Surgical wound infections are the most common hospital-acquired infections among patients who undergo inpatient surgery. Risk of infection is a function of both patient susceptibility and exposure. The authors studied all discharges in Pennsylvania from October 1, 2004, through September 30, 2005, in which a circulatory (n = 65 940), neurological (n = 6706), or orthopedic (n = 107 825) procedure was performed using data from the Pennsylvania Health Care Cost Containment Council. They estimated the impact of patient-specific factors on risk of infection and compared the ability of these factors to predict infections relative to hospital effects. Results suggested that for all 3 types of procedures, patient-specific factors were a significant determinant of risk of surgical wound infection. However, prediction of infection was improved by 23% to 33% when hospital fixed effects were included. Although patient-specific factors had a statistically significant association with risk of infections, much of the risk of surgical wound infections is determined by hospital factors.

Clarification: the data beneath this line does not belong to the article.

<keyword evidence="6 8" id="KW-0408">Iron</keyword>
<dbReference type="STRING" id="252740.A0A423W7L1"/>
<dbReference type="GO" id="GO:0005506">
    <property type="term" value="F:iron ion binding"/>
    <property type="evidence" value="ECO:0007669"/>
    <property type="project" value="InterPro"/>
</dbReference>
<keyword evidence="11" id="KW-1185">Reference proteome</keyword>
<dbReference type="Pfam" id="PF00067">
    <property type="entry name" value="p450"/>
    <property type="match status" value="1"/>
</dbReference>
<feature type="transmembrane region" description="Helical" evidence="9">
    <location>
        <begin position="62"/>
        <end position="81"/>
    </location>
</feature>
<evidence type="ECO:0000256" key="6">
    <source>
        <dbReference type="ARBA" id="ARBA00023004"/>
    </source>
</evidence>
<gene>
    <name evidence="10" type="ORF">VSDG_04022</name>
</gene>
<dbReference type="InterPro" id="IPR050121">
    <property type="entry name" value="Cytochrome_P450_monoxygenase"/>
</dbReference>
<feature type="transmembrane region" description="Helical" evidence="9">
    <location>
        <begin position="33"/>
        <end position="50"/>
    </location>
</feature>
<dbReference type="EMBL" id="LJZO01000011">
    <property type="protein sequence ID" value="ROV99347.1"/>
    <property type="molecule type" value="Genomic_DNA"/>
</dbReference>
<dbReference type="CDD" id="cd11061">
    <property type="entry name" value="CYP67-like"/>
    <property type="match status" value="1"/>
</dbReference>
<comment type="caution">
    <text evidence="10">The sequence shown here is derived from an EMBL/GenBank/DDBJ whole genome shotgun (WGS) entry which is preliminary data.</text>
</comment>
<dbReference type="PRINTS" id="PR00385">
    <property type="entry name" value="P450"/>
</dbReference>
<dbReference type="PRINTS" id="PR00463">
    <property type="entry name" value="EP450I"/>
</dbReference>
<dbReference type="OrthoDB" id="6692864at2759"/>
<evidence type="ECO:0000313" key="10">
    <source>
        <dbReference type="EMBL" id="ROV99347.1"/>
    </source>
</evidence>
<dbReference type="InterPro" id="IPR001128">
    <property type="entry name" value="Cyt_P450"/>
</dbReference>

All Science Journal Classification (ASJC) codes
- Health Policy